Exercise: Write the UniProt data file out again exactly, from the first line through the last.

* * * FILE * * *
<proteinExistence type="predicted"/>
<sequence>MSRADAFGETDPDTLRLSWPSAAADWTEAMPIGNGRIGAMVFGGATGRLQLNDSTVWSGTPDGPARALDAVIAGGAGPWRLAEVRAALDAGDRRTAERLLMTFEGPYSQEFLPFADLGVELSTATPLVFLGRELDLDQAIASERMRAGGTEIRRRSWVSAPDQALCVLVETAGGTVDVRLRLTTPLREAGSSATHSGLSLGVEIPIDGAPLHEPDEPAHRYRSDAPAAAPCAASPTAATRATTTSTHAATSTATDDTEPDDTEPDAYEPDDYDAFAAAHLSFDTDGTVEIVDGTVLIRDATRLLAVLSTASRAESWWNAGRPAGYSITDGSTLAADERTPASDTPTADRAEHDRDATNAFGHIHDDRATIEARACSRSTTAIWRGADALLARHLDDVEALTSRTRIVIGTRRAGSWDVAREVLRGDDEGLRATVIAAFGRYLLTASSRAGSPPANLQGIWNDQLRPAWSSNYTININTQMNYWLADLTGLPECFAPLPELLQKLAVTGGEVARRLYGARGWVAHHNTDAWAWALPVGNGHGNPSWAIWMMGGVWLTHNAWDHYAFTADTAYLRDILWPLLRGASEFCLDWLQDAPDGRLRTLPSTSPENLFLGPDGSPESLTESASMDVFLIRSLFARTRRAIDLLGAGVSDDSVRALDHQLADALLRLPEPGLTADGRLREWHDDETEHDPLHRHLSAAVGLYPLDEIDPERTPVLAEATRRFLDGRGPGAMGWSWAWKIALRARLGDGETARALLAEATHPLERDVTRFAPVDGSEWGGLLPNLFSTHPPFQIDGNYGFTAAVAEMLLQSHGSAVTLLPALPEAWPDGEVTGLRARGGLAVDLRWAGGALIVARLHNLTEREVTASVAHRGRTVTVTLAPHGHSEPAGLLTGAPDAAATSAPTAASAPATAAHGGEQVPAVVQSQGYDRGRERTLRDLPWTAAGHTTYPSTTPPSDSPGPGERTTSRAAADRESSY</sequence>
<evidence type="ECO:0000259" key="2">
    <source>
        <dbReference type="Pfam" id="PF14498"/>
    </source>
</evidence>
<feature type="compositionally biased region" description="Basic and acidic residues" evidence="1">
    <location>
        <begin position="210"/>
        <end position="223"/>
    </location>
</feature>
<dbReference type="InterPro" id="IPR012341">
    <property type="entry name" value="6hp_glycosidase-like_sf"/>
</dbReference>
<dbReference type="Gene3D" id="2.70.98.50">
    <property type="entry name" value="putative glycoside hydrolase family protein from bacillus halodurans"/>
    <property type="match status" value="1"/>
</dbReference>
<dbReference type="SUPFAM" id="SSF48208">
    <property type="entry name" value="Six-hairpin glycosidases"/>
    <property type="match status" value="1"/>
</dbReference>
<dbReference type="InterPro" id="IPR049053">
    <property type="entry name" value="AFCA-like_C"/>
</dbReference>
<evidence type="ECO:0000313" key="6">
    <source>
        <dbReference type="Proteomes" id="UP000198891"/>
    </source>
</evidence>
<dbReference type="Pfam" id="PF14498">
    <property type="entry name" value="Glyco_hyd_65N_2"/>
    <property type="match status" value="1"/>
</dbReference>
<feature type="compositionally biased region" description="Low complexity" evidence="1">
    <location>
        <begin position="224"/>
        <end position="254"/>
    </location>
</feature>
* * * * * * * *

<proteinExistence type="predicted"/>
<sequence>MSRADAFGETDPDTLRLSWPSAAADWTEAMPIGNGRIGAMVFGGATGRLQLNDSTVWSGTPDGPARALDAVIAGGAGPWRLAEVRAALDAGDRRTAERLLMTFEGPYSQEFLPFADLGVELSTATPLVFLGRELDLDQAIASERMRAGGTEIRRRSWVSAPDQALCVLVETAGGTVDVRLRLTTPLREAGSSATHSGLSLGVEIPIDGAPLHEPDEPAHRYRSDAPAAAPCAASPTAATRATTTSTHAATSTATDDTEPDDTEPDAYEPDDYDAFAAAHLSFDTDGTVEIVDGTVLIRDATRLLAVLSTASRAESWWNAGRPAGYSITDGSTLAADERTPASDTPTADRAEHDRDATNAFGHIHDDRATIEARACSRSTTAIWRGADALLARHLDDVEALTSRTRIVIGTRRAGSWDVAREVLRGDDEGLRATVIAAFGRYLLTASSRAGSPPANLQGIWNDQLRPAWSSNYTININTQMNYWLADLTGLPECFAPLPELLQKLAVTGGEVARRLYGARGWVAHHNTDAWAWALPVGNGHGNPSWAIWMMGGVWLTHNAWDHYAFTADTAYLRDILWPLLRGASEFCLDWLQDAPDGRLRTLPSTSPENLFLGPDGSPESLTESASMDVFLIRSLFARTRRAIDLLGAGVSDDSVRALDHQLADALLRLPEPGLTADGRLREWHDDETEHDPLHRHLSAAVGLYPLDEIDPERTPVLAEATRRFLDGRGPGAMGWSWAWKIALRARLGDGETARALLAEATHPLERDVTRFAPVDGSEWGGLLPNLFSTHPPFQIDGNYGFTAAVAEMLLQSHGSAVTLLPALPEAWPDGEVTGLRARGGLAVDLRWAGGALIVARLHNLTEREVTASVAHRGRTVTVTLAPHGHSEPAGLLTGAPDAAATSAPTAASAPATAAHGGEQVPAVVQSQGYDRGRERTLRDLPWTAAGHTTYPSTTPPSDSPGPGERTTSRAAADRESSY</sequence>
<evidence type="ECO:0000259" key="2">
    <source>
        <dbReference type="Pfam" id="PF14498"/>
    </source>
</evidence>
<feature type="compositionally biased region" description="Basic and acidic residues" evidence="1">
    <location>
        <begin position="210"/>
        <end position="223"/>
    </location>
</feature>
<dbReference type="InterPro" id="IPR012341">
    <property type="entry name" value="6hp_glycosidase-like_sf"/>
</dbReference>
<dbReference type="Gene3D" id="2.70.98.50">
    <property type="entry name" value="putative glycoside hydrolase family protein from bacillus halodurans"/>
    <property type="match status" value="1"/>
</dbReference>
<dbReference type="SUPFAM" id="SSF48208">
    <property type="entry name" value="Six-hairpin glycosidases"/>
    <property type="match status" value="1"/>
</dbReference>
<dbReference type="InterPro" id="IPR049053">
    <property type="entry name" value="AFCA-like_C"/>
</dbReference>
<evidence type="ECO:0000313" key="6">
    <source>
        <dbReference type="Proteomes" id="UP000198891"/>
    </source>
</evidence>
<dbReference type="Pfam" id="PF14498">
    <property type="entry name" value="Glyco_hyd_65N_2"/>
    <property type="match status" value="1"/>
</dbReference>
<feature type="compositionally biased region" description="Low complexity" evidence="1">
    <location>
        <begin position="224"/>
        <end position="254"/>
    </location>
</feature>